Page images

we, who have the lovely Jesus for our Saviour!

To conclude: Let us learn to rejoice in the prosperity of other men, and to crush the spirit of envy in the bud.

in the bud. Let us rejoice in the presence of God. It is no matter where we pitch our tents, whether in Canaan, in Egypt, or in the wilderness, if God be with us. There is a gracious God who overrules bad purposes for good ends. Those who are near to us may design our ruin; but all the designs of God are to bless and save our souls. Innocency and uprightness shall finally triumph; and sin, however artfully concealed, will be brought to light, and in the end, without repentance, will disgrace and destroy the sinner. God still governs the world. Jesus still cares for men. The Jews sought to destroy Jesus ; but God highly exalted him at his own right hand, where he ever lives to bless his people. “When all the land of Egypt was famished, the people cried to Pharaoh for bread: and Pharaoh said unto all the Egyptians, Go unto Joseph; and what he saith to you, do. Let us go to the blessed Jesus, and what he saith unto us let us do with cheerfulness. Then, being fed with that bread which came down from heaven, we shall live for ever!

Sin Punished with Death. .


Rom. vi. 23. For the wages of sin is death ; but the gift of God

is eternal life, through Jesus Christ our Lord.

[ocr errors]

NOTHING is more certain than that man's ruin is of himself; but that his recovery is of the Lord. The prophet Hosea bears ample testimony to this important truth; “ O Israel, thou hast destroyed thyself; but in me is thy help.” Our text teaches the same truth. “The wages of sin is death; but the gift of God is eternal life, through Jesus Christ our Lord.”

Here are two things : first, the wages of sin is death : secondly, the gift of God is eternal life, through Jesus Christ our Lord.


1. Sin is the transgression of a law. A law may be either human or divine. When we transgress a human law, we sin against man; when we transgress a divine law,

[ocr errors]

we sin against God. A law may be transgressed either by doing what is expressly forbidden, or by neglecting to do what is plainly commanded. Hence the common distinction between sins of commission and sins of omission appears to be very proper. Understanding sin in either sense, it deserves death; in either sense, death is its proper wages.

2. Death may be considered either as the loss of the life of God in the soul, as the separation of soul and body, or as the final separation of soul and body from God in a future world. When man sinned against God, in the Garden of Eden, he was punished with spiritual death. His soul was cut off from God : his understanding became dark, his will rebellious, his affections carnal, and his whole soul polluted. This was not all: his body became mortal, having received that death-wound which could not be cured by any means which he could use. All his posterity are born into the world in the same state: dead to God in their souls, and in their bodies subject to death. Living and dying in this state, all sinners will be cut off from God for ever. They will be cast into the lake of fire, which is the second death,

3. How aroful, then, it is to sin against God! We may view sin as a trifling thing; but in reality, it is an evil of the greatest magnitude. It is clear that no man who wilfully transgresses the divine law, can be in a state of union with God; and it is equally clear, that where there is no union with God, there. can be no spiritual life. Separate a branch from a tree, and it dies: separate a tree from the earth, and it dies: separate a limb from the body, and it dies. How then can the spirit live in a separation from God? It must necessarily die.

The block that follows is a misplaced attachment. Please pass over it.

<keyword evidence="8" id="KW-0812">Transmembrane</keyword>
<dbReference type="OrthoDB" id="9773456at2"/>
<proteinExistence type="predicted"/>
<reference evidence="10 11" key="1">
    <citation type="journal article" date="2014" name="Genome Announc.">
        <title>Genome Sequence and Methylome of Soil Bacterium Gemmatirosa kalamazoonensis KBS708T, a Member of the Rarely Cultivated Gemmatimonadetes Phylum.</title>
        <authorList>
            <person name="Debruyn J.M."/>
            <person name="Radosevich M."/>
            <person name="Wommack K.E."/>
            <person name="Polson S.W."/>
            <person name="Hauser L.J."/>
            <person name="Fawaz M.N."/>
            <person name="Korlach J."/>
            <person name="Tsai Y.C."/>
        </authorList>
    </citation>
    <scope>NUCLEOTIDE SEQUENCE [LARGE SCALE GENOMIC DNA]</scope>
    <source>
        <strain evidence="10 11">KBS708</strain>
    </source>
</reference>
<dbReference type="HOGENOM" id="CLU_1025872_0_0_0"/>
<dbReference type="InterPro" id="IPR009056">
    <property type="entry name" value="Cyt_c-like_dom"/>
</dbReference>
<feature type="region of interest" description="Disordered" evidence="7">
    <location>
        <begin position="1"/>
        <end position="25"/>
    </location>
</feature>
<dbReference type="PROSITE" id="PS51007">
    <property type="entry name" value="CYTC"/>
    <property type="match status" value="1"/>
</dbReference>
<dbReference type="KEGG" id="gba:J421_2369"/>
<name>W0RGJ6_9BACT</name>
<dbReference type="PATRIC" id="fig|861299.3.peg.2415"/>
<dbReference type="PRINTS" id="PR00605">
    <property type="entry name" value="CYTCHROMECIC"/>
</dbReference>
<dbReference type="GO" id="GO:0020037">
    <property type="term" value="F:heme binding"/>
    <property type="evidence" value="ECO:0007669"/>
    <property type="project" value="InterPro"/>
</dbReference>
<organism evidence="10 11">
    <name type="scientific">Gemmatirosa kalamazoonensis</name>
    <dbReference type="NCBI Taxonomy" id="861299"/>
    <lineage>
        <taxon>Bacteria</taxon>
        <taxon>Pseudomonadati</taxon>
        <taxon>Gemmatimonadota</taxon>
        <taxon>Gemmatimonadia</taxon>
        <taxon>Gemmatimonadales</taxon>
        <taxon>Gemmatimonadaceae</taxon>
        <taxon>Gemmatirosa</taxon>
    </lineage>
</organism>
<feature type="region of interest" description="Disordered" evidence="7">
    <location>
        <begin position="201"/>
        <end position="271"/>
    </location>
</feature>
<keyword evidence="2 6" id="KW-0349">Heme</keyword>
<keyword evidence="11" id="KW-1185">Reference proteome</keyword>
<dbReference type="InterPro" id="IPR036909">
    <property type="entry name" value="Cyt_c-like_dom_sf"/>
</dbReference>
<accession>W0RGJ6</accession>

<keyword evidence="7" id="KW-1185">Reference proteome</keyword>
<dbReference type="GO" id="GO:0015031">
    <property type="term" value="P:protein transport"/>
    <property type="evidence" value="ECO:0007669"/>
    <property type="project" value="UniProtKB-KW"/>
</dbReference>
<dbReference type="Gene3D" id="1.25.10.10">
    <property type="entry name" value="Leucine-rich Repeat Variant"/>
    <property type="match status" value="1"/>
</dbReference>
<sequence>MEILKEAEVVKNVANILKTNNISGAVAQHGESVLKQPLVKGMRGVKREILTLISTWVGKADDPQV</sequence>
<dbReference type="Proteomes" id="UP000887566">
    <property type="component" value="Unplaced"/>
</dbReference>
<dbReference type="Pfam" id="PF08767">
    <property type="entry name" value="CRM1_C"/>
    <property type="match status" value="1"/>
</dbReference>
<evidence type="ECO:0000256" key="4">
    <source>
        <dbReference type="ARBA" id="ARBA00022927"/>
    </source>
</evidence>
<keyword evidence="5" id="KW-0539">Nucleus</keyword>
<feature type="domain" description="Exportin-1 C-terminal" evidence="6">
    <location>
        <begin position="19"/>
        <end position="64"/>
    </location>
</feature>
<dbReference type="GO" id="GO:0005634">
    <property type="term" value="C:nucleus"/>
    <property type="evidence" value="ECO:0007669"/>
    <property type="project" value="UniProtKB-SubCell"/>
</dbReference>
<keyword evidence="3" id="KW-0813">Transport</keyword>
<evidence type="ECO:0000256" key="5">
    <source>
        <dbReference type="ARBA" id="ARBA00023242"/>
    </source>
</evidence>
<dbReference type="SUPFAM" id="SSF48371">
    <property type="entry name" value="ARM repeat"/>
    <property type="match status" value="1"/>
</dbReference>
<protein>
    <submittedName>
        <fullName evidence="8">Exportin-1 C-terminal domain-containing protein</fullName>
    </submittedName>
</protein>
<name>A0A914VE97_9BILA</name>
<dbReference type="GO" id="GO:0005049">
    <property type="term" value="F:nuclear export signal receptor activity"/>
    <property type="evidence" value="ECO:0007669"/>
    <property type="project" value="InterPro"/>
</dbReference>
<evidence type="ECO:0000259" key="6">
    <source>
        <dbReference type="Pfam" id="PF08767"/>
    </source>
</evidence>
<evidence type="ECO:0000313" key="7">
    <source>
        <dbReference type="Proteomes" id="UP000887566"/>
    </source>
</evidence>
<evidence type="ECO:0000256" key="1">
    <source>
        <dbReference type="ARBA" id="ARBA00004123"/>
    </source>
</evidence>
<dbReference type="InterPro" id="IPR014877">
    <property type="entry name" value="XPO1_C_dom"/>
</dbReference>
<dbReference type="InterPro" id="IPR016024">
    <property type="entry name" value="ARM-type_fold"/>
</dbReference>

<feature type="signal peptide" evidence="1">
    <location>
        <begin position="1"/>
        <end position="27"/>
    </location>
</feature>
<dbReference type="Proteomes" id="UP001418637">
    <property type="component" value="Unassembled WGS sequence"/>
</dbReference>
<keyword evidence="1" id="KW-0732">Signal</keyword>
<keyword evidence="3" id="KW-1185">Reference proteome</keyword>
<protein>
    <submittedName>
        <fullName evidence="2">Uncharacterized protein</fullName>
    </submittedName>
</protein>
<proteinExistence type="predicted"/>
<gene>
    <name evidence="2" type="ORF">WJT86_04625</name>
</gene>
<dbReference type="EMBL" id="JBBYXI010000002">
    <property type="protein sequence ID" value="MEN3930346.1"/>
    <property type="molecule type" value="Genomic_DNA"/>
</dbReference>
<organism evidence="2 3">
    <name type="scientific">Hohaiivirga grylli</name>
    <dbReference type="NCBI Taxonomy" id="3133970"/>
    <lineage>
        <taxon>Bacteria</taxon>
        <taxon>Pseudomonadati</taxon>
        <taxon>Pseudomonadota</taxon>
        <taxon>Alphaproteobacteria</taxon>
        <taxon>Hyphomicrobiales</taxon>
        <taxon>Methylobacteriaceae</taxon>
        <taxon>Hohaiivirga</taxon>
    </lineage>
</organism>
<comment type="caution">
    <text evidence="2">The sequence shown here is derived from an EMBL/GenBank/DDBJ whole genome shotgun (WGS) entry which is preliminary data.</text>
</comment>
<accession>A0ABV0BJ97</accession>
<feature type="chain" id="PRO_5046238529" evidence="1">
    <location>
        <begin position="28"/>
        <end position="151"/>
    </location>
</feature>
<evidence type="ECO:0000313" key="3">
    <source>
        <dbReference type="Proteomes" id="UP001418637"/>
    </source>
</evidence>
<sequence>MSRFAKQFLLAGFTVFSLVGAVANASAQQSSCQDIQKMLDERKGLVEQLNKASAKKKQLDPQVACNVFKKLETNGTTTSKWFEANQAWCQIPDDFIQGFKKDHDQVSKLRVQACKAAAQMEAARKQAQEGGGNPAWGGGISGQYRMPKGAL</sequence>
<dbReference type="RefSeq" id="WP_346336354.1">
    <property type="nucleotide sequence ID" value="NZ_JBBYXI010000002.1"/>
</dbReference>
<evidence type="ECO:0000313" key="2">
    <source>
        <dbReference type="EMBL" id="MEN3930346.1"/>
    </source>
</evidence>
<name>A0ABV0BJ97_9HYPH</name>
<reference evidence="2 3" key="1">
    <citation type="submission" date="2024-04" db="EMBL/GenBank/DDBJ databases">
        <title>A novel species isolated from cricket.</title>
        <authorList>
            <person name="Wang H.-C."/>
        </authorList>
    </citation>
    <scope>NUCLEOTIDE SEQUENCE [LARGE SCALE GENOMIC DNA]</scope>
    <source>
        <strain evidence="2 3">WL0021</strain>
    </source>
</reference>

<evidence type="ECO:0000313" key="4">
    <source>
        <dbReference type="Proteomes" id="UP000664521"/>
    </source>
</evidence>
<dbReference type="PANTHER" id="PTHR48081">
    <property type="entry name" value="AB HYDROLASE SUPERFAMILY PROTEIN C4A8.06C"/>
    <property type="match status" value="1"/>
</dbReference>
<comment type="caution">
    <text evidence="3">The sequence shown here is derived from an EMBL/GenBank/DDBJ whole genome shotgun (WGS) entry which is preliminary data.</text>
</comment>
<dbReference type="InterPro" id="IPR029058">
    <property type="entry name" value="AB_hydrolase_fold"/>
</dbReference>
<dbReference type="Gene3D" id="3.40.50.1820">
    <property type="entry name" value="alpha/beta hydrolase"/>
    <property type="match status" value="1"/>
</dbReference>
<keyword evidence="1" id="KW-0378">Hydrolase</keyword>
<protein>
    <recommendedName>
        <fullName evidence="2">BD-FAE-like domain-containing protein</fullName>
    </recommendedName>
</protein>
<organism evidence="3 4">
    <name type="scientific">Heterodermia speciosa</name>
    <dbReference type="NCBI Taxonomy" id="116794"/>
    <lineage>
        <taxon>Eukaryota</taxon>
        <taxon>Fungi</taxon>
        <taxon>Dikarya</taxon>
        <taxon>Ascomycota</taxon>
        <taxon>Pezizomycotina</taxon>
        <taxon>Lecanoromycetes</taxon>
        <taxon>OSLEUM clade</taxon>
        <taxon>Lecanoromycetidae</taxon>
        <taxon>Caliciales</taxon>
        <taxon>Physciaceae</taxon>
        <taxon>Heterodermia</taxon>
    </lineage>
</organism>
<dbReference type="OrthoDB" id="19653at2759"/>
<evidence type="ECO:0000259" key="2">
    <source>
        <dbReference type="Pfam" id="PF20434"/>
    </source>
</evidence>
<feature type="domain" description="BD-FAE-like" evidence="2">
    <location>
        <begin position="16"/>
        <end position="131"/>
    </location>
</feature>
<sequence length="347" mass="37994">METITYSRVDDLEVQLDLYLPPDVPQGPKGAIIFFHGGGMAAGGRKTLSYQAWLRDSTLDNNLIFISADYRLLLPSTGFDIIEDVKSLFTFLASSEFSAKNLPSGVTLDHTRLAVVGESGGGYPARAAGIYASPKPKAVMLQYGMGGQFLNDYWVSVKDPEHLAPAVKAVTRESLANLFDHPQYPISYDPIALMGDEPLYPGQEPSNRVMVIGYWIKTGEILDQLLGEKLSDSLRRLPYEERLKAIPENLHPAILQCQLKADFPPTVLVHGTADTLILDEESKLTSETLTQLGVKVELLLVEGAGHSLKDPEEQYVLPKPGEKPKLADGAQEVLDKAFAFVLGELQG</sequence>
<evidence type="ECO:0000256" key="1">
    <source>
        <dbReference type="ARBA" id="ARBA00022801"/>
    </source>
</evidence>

4. How needful, then, it must appear for a wicked man to turn from his wickedness that he may live! Let us now cease to do evil, and learn to do well. Let us now forsake every sin. Henceforth let us dread sin more than the face of a serpent-more than a devouring beast-more than a raging 'flame! These can only kill the body, which is already dying; but sin may destroy the soul for ever and ever!

5. To see the sad effects of sin, view all the misery of man in his fallen state. View him in deep afflictions: view him in the pains and agonies of death : view him in the dreadful torments of hell, without hope, and lost to all eternity! Then let thy soul tremble lest sin should prove thy ruin. It has ruined thousands and millions; and it will ruin all who live and die under its baneful influence,



1. The phrase, eternal life, implies both a life of grace on earth, and a life of glory in heaven. John the baptist refers to a state of grace in the soul, where he says, “He that believeth on the Son hath everlasting life.” The apostle Paul refers to a future state of glory, where he says, “He that soweth to the spirit shall reap life everlasting.” We need not wonder that the same expression is applied to both these states, because they are so much alike, and stand so closely connected. Grace in the soul is glory in its beginning : glory in heaven is


in perfection. A believer hath everlasting life now, both by a clear title, and a sweet foretaste.. A measure of heavenly joy is brought down into his soul, and he looks forward with pleasing hope to the full enjoyment.

Let us often look forward to eternal life in heaven; and let us examine both the nature and the duration of that life. It is called life, bécause the soul will live in a happy union with God: it will live in an enjoyment of God: it will live in the company and society of angels, and the spirits of just men made perfect : it will live a life of spotless purity, a life of exalted glory. That

« PreviousContinue »